We will keep you posted on the status of this litigation.
Connecticut Act Concerning Online Privacy, Data and Safety Protections
On June 26, = Gov. Ned Lamont (D) signed into law An Act Concerning Online Privacy, Data and Safety Protections. Among its objectives, the law – known as “the CT Act” -- establishes additional requirements regarding minors’ personal data and social media accounts. As of July 1, controllers under the CT Act cannot process sensitive data concerning a known child, without processing that data in compliance with the federal Children’s Online Privacy Protection Act. In addition, the CT Act codifies the existence and prescribed duties of the Connecticut Internet Crimes Against Children Task Force. This provision took effect July 1.
Beginning July 1, 2024, the CT Act will require social media platforms to do the following:
- Within 15 business days of receiving a request from a minor or – if the minor is under the age of 16, that minor’s parent or legal guardian – the social media platform must unpublish the minor’s social media account.
- If a social media platform receives a request to delete a minor’s social media account, the social media platform must delete the account and halt any processing of that minor’s personal data within 45 business days unless preservation is otherwise permitted or required by applicable laws.
“Social media platform” is defined as an internet-based service or application that
- Is used by a Connecticut consumer,
- Is primarily intended to allow users to socially interact within the service, and
- Enables users to (1) construct a public or semi-public profile for using the service, (2) populate a public list of other users with whom they share a social connection, and (3) create or post content in a manner that is viewable by other users.
Violations of the CT Act violate the Connecticut Unfair Trade Practices Act but are solely enforced by the Connecticut Attorney General. The CT Act explicitly states that the private right of action and class action provisions of the Unfair Trade Practices Act do not apply to violations of the CT Act.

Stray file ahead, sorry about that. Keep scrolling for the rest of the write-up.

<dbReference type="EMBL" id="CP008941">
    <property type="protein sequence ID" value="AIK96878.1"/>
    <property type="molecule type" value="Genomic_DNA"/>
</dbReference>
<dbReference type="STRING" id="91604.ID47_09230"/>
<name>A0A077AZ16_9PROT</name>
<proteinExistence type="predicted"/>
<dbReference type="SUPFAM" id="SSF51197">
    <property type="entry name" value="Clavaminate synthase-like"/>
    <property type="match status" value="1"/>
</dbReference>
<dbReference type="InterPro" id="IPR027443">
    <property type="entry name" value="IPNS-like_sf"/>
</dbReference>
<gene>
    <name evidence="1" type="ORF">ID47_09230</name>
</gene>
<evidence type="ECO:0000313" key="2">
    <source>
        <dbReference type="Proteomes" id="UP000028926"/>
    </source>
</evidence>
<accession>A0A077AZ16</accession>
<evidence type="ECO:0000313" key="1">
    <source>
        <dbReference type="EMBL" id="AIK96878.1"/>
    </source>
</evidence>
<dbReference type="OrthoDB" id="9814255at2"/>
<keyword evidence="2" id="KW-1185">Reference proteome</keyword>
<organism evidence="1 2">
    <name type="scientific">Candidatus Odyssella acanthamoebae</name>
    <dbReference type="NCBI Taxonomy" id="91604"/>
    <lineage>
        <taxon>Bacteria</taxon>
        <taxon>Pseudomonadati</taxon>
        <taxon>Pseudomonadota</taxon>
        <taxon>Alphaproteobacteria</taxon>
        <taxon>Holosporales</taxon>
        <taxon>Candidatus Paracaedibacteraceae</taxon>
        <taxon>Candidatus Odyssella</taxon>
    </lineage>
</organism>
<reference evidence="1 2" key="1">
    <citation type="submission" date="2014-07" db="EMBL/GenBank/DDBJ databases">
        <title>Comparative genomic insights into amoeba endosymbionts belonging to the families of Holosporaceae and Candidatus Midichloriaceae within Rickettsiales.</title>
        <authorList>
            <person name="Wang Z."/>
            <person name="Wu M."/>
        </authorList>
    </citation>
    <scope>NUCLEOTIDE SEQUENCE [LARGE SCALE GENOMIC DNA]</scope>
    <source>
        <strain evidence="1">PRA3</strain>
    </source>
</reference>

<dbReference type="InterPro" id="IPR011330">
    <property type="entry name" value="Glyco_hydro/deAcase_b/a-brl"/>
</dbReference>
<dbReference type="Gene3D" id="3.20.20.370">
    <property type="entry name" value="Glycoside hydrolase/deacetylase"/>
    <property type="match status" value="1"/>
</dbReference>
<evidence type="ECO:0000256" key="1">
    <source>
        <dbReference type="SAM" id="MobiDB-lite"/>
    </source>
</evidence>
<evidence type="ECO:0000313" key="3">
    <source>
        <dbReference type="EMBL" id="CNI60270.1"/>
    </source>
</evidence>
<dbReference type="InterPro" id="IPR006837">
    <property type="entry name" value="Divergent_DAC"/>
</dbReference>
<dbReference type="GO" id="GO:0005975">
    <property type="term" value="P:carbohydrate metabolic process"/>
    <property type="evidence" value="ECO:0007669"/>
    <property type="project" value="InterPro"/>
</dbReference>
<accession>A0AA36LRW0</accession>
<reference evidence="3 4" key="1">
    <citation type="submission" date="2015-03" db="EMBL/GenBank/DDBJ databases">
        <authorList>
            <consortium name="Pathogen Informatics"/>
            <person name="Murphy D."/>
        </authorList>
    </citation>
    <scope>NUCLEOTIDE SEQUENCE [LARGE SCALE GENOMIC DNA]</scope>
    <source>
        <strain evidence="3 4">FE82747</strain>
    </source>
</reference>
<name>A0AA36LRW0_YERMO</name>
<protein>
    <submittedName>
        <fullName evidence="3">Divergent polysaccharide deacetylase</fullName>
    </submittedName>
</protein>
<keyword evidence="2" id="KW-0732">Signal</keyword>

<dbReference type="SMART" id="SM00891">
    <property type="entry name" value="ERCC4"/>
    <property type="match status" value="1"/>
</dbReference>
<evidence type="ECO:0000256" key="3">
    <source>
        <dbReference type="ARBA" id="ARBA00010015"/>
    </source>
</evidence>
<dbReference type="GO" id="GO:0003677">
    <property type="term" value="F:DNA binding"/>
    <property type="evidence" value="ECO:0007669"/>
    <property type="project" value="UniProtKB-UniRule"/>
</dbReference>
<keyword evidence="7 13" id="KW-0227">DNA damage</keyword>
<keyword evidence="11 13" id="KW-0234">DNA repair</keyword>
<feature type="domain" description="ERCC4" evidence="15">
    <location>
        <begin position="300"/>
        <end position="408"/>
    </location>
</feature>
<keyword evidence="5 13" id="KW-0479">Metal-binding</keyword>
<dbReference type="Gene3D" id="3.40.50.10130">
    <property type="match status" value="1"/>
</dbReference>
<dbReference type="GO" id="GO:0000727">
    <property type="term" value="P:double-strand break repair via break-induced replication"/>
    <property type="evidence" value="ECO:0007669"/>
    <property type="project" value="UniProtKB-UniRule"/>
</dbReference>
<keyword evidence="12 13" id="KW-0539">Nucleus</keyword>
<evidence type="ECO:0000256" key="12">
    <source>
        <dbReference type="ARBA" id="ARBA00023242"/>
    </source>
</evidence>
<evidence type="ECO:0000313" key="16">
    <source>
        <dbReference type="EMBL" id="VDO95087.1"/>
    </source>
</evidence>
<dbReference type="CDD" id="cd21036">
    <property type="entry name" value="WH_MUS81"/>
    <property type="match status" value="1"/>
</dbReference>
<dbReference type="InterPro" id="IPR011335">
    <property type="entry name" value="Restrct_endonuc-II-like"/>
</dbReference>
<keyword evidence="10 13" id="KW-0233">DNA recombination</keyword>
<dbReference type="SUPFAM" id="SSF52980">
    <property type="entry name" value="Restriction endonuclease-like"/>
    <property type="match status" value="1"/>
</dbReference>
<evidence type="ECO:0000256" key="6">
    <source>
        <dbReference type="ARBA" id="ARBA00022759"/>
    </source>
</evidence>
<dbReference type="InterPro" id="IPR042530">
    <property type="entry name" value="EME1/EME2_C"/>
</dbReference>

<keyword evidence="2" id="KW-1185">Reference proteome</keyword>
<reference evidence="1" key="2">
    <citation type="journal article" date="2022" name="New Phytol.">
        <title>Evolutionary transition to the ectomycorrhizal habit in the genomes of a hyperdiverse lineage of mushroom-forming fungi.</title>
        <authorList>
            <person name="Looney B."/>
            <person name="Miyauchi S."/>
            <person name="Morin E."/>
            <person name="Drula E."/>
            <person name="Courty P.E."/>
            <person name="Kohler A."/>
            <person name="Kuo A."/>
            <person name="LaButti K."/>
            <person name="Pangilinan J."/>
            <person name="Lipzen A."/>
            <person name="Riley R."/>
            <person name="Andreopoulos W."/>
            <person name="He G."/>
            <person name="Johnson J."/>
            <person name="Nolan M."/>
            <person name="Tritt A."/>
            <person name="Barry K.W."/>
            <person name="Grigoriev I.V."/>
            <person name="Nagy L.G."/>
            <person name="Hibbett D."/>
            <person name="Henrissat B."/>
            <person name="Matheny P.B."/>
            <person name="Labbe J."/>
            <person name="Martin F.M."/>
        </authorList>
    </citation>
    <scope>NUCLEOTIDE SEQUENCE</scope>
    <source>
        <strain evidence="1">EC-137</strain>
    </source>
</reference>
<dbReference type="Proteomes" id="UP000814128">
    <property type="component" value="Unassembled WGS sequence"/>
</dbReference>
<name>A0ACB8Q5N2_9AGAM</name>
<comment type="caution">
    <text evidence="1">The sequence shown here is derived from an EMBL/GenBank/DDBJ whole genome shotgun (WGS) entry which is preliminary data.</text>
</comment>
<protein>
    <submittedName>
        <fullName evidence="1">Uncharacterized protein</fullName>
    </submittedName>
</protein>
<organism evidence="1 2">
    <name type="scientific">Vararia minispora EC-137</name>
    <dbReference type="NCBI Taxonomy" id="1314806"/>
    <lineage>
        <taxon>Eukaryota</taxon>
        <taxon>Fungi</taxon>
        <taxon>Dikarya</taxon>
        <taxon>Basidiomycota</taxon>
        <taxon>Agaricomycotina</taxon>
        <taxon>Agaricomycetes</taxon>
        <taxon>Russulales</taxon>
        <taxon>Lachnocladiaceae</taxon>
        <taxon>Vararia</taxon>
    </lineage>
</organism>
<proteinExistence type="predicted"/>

The Constangy Cybersecurity & Data Privacy team assists businesses of all sizes and industries with implementing necessary updates to their privacy and compliance programs to address these complex and evolving regulatory requirements. If you would like additional information on how to prepare your organization, contact us directly at firstname.lastname@example.org.
Julie Hess is a partner in the Philadelphia office of the Constangy Cyber Team. She assists clients in responding to all types of data security incidents by conducting initial assessments of the issues and helping to facilitate the ...
Rebecca is a member of the Constangy Cyber Team, focusing her practice on advising clients regarding data privacy and cybersecurity matters. She leverages her business background and education in technology and privacy law to aid ...
The Constangy Cyber Advisor posts regular updates on legislative developments, data privacy, and information security trends. Our blog posts are informed through the Constangy Cyber Team's experience managing thousands of data breaches, providing robust compliance advisory services, and consultation on complex data privacy and security litigation.
- Suzie Allen
- John Babione
- Dafina Buçaj
- Jason Cherry
- Maria Efaplomatidis
- Jordan L. Fischer
- Sebastian Fischer
- Laura Funk
- Lauren Godfrey
- Amir Goodarzi
- Taren N. Greenidge
- Julie Hess
- Carolyn C. Ho
- Sean Hoar
- Julie A. Keersmaekers
- Donna Maddux
- David McMillan
- Amanda Novak
- Ashley L. Orler
- Alyssa Pearce
- Rebecca Pollack
- Allison Prout
- Todd Rowe
- Sarah Rugnetta
- Allen Sattler
- Alyssa Watzman
- Aubrey Weaver